Christ was not making a historical observation when he declared: The gospel is preached to the poor. The accent is on the gospel, that the gospel is for the poor. Here the word "poor" does not simply mean poverty but all who suffer, are unfortunate, wretched, wronged, oppressed, crippled, lame, leprous, demonic.The gospel is preached to them, that is, the gospel is for them. The gospel is good news for them. What good news? Not: money, health, status, and so on - no, this is not Christianity.No, for the poor the gospel is the good news because to be unfortunate in this world is a sign of God's nearness. So it was originally; this is the gospel of the New Testament. It is preached for the "poor," and it is preached by the poor who, if they in other respects were not suffering, would eventually suffer by proclaiming the gospel; since suffering is inseparable from following Christ, from telling the truth.But soon there came a change. When preaching the gospel became a livelihood, even a lush livelihood, then the gospel became good news for the rich and for the mighty. For how else was the preacher to acquire and secure rank and dignity unless Christianity secured the best for all? Christianity thus ceased to be glad tidings for those who suffer, a message of hope that transfigures suffering into joy, but a guarantee for the enjoyment of life intensified and secured by the hope of eternity.The gospel no longer benefits the poor essentially. In fact, Christianity has now even become a downright injustice to those who suffer (although we are not always conscious of this, and certainly unwilling to admit it). Today the gospel is preached to the rich, the powerful, who have discovered it to be advantageous. We are right back again to the very state original Christianity wanted to oppose!The rich and powerful not only get to keep everything, but their success becomes the mark of their piety, the sign of their relationship with God. And this prompts the old atrocity again - namely, the idea that the unfortunate, the poor are to blame for their condition; that it is because they are not pious enough, are not true Christians, that they are poor, whereas the rich have not only pleasure but piety as well. This is supposed to be Christianity. Compare it with the New Testament, and you will see that this is as far from that as possible.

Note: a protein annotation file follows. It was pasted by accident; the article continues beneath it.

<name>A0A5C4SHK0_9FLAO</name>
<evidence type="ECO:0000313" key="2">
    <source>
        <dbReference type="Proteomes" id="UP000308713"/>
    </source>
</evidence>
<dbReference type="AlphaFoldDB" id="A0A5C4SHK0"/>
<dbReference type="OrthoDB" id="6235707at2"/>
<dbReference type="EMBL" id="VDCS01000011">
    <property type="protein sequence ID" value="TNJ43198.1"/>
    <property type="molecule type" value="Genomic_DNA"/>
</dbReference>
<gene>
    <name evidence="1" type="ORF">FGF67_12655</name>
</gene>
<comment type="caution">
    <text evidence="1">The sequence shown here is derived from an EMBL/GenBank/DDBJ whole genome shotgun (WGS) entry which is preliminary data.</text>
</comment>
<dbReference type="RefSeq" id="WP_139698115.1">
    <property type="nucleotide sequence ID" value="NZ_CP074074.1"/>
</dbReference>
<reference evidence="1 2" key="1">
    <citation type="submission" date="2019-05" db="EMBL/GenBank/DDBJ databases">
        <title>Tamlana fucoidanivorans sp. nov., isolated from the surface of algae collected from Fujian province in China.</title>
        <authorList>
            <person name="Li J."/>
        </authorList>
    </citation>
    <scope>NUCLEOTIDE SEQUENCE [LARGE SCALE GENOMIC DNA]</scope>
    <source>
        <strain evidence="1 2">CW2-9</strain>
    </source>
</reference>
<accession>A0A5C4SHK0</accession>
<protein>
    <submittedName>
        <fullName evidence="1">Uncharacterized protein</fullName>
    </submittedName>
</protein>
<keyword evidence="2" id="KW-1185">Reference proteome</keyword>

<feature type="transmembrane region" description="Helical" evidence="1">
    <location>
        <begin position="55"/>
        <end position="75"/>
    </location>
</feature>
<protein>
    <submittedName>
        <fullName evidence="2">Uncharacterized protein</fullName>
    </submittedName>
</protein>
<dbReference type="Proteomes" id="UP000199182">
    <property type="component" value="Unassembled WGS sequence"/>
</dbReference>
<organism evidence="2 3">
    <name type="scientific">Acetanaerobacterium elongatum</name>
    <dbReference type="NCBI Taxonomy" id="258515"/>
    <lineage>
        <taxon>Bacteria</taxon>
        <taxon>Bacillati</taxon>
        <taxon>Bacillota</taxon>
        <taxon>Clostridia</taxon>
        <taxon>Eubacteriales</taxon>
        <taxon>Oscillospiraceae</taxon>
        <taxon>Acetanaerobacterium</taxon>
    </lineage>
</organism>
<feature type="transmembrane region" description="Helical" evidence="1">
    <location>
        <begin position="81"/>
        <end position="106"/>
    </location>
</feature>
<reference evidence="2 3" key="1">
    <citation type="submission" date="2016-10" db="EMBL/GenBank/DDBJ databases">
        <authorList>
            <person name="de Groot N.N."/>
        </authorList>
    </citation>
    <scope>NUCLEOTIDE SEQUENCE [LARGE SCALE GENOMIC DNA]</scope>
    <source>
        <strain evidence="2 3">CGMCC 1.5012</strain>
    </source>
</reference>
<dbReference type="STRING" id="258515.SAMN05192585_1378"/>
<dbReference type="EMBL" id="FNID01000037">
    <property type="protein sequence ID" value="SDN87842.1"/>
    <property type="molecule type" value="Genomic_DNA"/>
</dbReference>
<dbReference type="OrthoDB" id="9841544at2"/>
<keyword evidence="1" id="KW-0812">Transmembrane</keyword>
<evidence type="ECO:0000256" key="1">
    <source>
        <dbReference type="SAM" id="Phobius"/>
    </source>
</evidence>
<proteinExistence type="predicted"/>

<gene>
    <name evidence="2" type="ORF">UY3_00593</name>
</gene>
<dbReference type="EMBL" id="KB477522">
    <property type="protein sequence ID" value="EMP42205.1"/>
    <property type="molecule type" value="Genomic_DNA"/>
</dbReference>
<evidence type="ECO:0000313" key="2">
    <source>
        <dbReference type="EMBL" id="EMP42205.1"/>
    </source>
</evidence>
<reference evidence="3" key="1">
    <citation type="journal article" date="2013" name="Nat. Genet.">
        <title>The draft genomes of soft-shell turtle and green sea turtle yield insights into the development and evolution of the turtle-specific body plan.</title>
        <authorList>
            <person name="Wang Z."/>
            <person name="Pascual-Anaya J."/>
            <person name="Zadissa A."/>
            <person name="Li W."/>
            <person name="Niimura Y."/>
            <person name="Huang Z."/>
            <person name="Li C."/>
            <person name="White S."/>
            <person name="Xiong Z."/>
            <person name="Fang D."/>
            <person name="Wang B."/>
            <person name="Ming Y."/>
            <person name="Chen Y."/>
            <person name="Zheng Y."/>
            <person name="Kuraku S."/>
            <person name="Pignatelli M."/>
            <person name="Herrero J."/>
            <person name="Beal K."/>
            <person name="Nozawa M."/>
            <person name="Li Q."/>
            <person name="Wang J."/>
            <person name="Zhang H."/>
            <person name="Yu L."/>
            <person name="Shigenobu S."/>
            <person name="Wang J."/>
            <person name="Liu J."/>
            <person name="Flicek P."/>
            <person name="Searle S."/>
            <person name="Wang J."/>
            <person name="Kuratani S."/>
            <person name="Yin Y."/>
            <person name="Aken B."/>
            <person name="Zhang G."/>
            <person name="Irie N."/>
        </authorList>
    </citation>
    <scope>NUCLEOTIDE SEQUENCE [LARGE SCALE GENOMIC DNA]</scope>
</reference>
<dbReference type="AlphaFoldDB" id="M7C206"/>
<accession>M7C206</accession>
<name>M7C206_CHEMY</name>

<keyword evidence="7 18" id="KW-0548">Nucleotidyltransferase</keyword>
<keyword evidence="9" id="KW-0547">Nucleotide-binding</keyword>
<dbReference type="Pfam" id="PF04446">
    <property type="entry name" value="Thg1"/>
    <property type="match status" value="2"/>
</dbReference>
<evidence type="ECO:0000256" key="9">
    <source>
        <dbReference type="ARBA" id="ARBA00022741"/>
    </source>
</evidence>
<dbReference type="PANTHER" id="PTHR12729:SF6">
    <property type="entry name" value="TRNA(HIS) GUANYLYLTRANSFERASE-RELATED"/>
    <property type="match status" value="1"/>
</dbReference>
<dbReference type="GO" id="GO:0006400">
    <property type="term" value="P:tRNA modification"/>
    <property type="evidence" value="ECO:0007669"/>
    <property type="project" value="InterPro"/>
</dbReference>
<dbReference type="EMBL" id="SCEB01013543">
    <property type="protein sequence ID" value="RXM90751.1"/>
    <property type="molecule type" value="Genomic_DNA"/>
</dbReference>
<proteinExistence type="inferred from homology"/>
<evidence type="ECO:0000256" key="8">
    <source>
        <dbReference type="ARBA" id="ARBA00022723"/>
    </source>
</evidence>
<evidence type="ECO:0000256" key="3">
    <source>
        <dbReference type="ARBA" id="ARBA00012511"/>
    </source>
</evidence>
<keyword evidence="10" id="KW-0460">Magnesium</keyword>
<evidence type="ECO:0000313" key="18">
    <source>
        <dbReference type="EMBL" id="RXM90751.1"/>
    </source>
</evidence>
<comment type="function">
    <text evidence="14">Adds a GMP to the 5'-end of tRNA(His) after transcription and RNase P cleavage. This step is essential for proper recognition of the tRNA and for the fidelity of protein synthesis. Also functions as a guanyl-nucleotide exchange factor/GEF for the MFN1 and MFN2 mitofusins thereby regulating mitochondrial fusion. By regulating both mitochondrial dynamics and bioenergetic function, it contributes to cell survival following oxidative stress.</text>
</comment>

~ Soren Kierkegaard, Provocations, ed. by C. Moore
Note: Kierkegaard was a Christian in Denmark, writing and railing against the entrenched national religion of Christianity during the 1840's and 50's. He was (is) a brilliant thinker, theologian, philosopher, and agitator. Here we are in America an ocean and a century and a half away, and yet the provocations are still convicting.